By Edward Clary Root.
Frederick A. Stokes Co.
1907. 339 pages.
Detective stories involving murder mysteries do not seem likely to offer anything agreeably new. But in this respect a pleasant surprise awaits the reader of The Unseen Jury, by Edward Clary Root.
An old man, highly honoured and deeply beloved in his native town, is found dead one morning in a stream near his home, apparently having been thrown into the water from a rustic bridge just above. Suspicion naturally centres upon a dissipated young fellow who has long sought the dead man's daughter in marriage, and has been heard to utter violent threats against him on account of his persistent opposition.
Circumstantial evidence accumulates until there is not a doubt in the mind of any one in town, save that of the dead man's daughter, that the prisoner is guilty. There is not even a single voice raised to protect his interests, until suddenly, swayed by curiously complex motives, the dead man's foster son, who is a metropolitan lawyer of note, decides to champion him. He, too, has leaped to the conclusion that the prisoner is guilty, and all the more willingly, because they both of them love the same girl and have long regarded each other as rivals.
But now, suddenly, when he sees the other friendless, helpless, menaced with such an imminent danger, a fine sense of honour impels him to give his rival the benefit of the doubt, to force himself to believe in his innocence, to give his days and nights to the task of saving him, even though acquittal might mean the loss to himself of the girl he loves.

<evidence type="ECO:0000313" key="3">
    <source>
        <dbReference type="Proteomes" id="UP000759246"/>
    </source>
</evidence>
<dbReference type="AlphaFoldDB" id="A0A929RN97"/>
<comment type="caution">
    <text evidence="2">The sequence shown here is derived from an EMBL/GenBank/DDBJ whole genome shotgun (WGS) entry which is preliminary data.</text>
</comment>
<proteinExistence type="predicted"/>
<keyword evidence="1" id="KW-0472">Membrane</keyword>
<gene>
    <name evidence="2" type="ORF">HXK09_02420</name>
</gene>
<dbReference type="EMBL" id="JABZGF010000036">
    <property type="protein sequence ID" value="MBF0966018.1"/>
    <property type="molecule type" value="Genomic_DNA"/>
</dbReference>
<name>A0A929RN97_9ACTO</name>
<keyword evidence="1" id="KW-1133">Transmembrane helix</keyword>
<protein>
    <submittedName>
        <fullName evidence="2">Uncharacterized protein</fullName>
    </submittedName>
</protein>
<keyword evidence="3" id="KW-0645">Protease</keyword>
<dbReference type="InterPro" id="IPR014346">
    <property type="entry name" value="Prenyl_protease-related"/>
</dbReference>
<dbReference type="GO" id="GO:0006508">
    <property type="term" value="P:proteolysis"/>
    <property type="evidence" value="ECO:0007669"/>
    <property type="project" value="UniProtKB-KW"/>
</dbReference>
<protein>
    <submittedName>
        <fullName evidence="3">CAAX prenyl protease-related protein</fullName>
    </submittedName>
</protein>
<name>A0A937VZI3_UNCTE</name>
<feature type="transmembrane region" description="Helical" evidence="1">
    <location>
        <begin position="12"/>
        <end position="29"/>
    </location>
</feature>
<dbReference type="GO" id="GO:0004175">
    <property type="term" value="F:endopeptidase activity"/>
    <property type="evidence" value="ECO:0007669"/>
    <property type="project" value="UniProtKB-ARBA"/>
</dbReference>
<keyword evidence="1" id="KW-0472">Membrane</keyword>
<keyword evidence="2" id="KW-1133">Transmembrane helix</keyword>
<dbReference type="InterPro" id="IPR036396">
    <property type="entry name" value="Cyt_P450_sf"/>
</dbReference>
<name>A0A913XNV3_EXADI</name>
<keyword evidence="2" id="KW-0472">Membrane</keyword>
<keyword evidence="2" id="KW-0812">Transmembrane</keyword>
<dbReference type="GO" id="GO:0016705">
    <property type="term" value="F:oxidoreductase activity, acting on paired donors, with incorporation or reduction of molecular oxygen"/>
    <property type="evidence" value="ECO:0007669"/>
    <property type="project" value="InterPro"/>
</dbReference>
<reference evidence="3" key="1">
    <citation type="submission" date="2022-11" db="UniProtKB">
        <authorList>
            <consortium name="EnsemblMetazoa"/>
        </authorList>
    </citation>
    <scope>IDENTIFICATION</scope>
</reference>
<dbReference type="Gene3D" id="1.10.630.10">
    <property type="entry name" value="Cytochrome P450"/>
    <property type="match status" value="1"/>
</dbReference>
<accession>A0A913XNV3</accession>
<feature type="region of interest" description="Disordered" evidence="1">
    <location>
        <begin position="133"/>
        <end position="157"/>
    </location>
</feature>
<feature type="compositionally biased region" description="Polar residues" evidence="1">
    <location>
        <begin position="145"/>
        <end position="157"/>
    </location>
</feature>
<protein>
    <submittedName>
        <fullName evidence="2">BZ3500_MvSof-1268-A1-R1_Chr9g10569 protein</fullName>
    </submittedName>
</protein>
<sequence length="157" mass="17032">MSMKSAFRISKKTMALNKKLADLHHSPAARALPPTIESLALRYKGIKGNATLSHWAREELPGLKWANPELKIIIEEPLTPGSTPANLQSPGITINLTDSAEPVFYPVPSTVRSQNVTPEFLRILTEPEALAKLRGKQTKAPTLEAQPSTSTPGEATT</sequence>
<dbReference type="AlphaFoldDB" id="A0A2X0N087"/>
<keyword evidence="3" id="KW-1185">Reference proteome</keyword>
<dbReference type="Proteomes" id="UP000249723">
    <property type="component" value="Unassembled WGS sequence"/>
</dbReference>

So he toils on in the face of the indignant opposition of all his former friends; and every day fresh courage and energy come to him, because every day the conviction grows that he is doing right—that his client is not the guilty man he at first believed him.
And all the while, had he only known it, there is in existence convincing documentary evidence, the reading of which would have spared the jury even a minute's deliberation. But fate willed it that this evidence should not come to light until the last day of the trial, and that even then it should seem best not to use it. But this is precisely the point upon which the main interest of the story turns. — Frederic Taber Cooper, "The Fetich of Form and Some Recent Novels," THE BOOKMAN (May 1907; scroll to page 286, right)
. . . the story of a suspicious death, of an accusation of murder founded on circumstantial evidence carefully provided, and of a great criminal trial in which the hero appears as counsel for his dearest enemy and rival in love, and the author drives a coach and four through the rules of evidence. It is a novel in one dimension. It has length but neither breadth nor depth. — J. B. Kerfoot, "The Latest Books," LIFE (1907)
Category: Detective fiction